Ten minutes from the Connecticut College campus stands a cafe which prides itself on handcrafted food. One can spot it from the wooden picnic tables out front, a feature that reminded me of a lobster shack on Cape Cod. Inside are wooden tables and chairs with orange cushions, and the kitchen is visible to the customer’s eye. When you first walk into the restaurant, a chalkboard displays the menu. It’s the only one, as Montauk does not use printed menus. Instead, they keep the chalkboard up-to-date, and it currently features several sandwiches, tacos, salads, and soups. Montauk brings a delicious new meaning to hand-crafted food and the setting for such a meal—at home rather than in a cafe.
On a warm and sunny Thursday afternoon, there was no better place to be than under an umbrella enjoying a lovely sandwich with one of my friends. I ordered the roasted turkey sandwich with swiss, tomato, greens, red onion, and garlic mayo on a ciabatta roll with a side of handcrafted pickles. Sitting on the wooden picnic tables with a red, woven plastic plate, I felt like it was summer again. The sandwich burst with flavor; the bread was soft and warm; and the pickles were seasoned with just the right of amount of spice. My mouth is watering with the hope of going back soon to bite into a Montauk House sandwich once again.
After my friend and I enjoyed our delightful lunch, I sat down with Robert Ramsay, the owner of Montauk House Cafe. When I asked him about the name, he said that “Montauk” comes from being located on Montauk Avenue, but “it was really always meant to be Montauk House” or as some frequent customers call it, “MH.” For twenty years Ramsay drove by this location and remarked how it looked like “a little Cape Cod house.” This is no exaggeration because the house has wooden siding and is quite small. “We utilize one-hundred percent of our space,” Ramsay said. The size works to their advantage as it adds to the feeling that you are eating as a guest in someone’s home. Ramsay explained that “the idea is that people get to see you making the food.” Their goal “was that you come into this little house [that] looks like this little Cape Cod house [where] you get local ingredients…and you feel like it’s some home cooking.” This sensation adds to the “different experience” that Ramsay is shooting for at Montauk House.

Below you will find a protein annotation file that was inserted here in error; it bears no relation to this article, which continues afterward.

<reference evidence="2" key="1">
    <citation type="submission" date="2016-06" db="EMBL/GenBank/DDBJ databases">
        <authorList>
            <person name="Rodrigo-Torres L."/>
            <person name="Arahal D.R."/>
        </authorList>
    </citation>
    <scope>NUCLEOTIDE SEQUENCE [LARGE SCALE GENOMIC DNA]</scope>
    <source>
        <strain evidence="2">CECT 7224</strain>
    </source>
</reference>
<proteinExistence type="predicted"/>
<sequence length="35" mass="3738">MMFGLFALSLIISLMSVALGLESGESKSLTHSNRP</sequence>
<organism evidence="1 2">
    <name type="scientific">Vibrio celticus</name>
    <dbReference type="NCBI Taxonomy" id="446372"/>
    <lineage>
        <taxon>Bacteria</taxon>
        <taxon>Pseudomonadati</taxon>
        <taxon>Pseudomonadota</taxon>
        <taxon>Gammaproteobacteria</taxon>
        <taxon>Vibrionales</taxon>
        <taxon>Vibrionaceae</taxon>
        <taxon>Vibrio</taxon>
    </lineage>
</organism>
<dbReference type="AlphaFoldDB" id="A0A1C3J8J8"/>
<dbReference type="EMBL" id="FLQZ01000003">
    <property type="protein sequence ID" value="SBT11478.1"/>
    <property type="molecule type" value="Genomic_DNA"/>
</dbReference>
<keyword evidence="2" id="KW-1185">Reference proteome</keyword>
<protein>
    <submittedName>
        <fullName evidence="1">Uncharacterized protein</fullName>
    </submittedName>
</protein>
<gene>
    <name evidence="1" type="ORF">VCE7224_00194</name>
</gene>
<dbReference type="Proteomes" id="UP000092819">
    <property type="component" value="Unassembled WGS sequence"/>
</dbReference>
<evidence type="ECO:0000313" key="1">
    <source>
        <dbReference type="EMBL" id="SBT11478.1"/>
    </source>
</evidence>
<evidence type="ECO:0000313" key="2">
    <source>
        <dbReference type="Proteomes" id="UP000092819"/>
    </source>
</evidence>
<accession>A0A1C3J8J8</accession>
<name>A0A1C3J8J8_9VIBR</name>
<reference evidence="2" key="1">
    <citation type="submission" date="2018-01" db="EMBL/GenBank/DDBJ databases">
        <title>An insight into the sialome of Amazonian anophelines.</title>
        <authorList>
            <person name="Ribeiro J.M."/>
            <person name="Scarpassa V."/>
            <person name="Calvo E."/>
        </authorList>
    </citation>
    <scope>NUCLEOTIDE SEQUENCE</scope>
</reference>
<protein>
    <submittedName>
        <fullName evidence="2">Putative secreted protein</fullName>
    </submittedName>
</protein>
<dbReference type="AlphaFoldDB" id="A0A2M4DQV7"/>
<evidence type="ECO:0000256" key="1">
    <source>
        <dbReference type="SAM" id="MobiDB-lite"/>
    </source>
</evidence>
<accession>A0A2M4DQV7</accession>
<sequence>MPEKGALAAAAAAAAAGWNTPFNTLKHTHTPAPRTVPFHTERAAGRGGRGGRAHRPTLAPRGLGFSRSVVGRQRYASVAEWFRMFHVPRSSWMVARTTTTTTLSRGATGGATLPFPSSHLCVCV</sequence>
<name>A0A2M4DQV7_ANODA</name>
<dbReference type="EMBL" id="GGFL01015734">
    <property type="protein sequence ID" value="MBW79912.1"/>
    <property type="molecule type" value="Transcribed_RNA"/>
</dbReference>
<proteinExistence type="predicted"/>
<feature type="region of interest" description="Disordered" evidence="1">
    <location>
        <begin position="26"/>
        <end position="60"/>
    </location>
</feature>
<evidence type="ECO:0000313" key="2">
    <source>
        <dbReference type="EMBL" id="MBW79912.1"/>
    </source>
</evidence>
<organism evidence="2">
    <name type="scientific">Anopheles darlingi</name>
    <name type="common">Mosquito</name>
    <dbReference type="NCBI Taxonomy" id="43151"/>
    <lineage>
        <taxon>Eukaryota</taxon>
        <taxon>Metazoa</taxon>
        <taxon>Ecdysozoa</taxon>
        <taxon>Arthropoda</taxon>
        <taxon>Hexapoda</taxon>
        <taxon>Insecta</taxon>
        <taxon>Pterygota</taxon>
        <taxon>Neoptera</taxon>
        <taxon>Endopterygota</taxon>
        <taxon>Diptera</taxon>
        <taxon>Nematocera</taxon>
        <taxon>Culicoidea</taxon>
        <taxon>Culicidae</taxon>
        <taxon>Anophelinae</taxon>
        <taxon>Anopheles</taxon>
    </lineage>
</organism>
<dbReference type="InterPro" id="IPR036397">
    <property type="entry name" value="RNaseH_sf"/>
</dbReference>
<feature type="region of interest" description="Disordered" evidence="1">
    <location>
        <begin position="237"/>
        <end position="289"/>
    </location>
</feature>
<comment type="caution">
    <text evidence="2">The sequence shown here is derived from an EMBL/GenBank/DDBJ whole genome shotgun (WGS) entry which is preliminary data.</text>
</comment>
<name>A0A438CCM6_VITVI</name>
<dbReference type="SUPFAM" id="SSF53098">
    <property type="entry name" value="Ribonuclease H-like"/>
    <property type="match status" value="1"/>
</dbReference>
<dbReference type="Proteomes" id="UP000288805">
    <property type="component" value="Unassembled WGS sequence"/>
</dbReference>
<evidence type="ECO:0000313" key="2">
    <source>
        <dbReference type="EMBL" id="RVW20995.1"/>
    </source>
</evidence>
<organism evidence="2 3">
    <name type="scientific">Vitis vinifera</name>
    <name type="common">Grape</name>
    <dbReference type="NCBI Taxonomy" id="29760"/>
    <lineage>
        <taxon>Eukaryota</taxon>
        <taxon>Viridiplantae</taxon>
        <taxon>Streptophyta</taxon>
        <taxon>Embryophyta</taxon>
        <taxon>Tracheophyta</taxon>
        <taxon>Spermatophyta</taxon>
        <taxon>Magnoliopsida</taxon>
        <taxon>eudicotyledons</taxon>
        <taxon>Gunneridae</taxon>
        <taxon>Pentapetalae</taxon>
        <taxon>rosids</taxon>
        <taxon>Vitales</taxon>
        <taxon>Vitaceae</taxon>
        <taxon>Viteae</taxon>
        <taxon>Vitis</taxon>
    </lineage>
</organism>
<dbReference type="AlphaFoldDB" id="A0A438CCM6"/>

Ramsay spearheaded a catering company in Washington, D.C. and then moved to New York, where he shifted his focus to working in restaurants to restaurant consulting. Although he still consults in New York, he is invested in the New London community. He started an “applied learning” program called Cultivator Kitchen, which invites entrepreneurs to learn more about the restaurant business.
Beyond business, healthy, handcrafted, and fresh food is also important to Ramsay. He said that he and his fellow chefs “work with their hands.” In fact, they do not use a lot of recipes. Instead, they judge a dish on its taste and appearance, which according to Ramsay, is what “inspires [him] to cook.” MH also supports the community by working with local companies instead of larger corporations.
Ramsay commented that there are a lot of restaurants in New London, but not all of them pull in “people who are foodies.” MH, however, strives for foodie appeal, as exemplified by one of their most popular sandwiches: the falafel wrap. According to Ramsay, they follow an intricate and time-consuming process: “We soak [dried] beans overnight and use garlic, fresh cilantro, fresh coriander…make the mix, and then we grind them down, make the balls, and we scoop fry them to order.” They then add pickled onions, quinoa tabouli, tahini, and crumbled feta to garnish the wrap.
Montauk House was originally supposed to be a test kitchen, but due to its success, it has remained in New London and will celebrate its two-year anniversary this January. Next month, Ramsay will have a pop-up restaurant and expand to a new space downtown on 86th and Goldman Street, where the Cultivator Kitchen program is currently located. Ramsay’s ambitions do not end there; he strives to make quality and handcrafted food more accessible to students. He believes that students want “different experiences and better options on campus.” We ended our chat with Ramsay’s call-to-action for students to take the idea of a student-run food spot on campus to faculty and staff. Ramsay’s suggestion could provide students with an opportunity for different experiences with food. By participating in the business-development end of the operation, students could gain entrepreneurial skills while putting the liberal arts into action.